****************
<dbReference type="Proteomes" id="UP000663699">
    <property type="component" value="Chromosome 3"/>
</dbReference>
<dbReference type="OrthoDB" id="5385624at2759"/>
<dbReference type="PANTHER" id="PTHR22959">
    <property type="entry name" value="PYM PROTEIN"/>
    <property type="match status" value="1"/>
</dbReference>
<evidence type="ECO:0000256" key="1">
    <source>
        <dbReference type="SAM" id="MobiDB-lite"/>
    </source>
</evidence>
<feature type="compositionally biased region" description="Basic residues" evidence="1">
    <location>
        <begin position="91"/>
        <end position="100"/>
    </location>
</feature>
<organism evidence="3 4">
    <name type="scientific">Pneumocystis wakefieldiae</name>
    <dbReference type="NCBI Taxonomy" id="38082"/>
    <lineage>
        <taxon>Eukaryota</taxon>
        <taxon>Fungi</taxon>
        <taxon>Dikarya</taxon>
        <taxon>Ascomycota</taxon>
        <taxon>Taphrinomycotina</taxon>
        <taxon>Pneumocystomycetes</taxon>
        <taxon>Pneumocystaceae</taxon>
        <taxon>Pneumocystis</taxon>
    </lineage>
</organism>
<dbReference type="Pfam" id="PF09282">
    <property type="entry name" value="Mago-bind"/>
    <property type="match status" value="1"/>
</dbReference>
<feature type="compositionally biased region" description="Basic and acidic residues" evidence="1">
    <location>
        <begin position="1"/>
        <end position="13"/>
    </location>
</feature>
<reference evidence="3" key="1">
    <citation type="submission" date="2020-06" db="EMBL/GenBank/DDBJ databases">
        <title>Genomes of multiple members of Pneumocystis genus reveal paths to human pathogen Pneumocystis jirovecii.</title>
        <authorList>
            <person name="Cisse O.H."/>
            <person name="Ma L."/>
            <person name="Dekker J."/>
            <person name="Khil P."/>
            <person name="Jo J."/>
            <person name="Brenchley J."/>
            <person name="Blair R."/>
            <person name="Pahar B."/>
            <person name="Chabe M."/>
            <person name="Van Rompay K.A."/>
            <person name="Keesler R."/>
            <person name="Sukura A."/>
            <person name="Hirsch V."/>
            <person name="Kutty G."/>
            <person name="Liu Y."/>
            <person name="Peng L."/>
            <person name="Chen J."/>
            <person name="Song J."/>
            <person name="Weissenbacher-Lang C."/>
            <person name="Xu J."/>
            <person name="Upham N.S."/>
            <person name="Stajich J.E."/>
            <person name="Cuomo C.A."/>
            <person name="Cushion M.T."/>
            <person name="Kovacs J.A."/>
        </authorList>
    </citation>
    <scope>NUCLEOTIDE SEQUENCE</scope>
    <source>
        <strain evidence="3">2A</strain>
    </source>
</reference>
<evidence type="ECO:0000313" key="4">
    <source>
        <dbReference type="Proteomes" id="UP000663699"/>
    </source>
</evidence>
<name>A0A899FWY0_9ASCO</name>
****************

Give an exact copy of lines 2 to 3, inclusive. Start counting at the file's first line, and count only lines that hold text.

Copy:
    <property type="component" value="Chromosome 3"/>
</dbReference>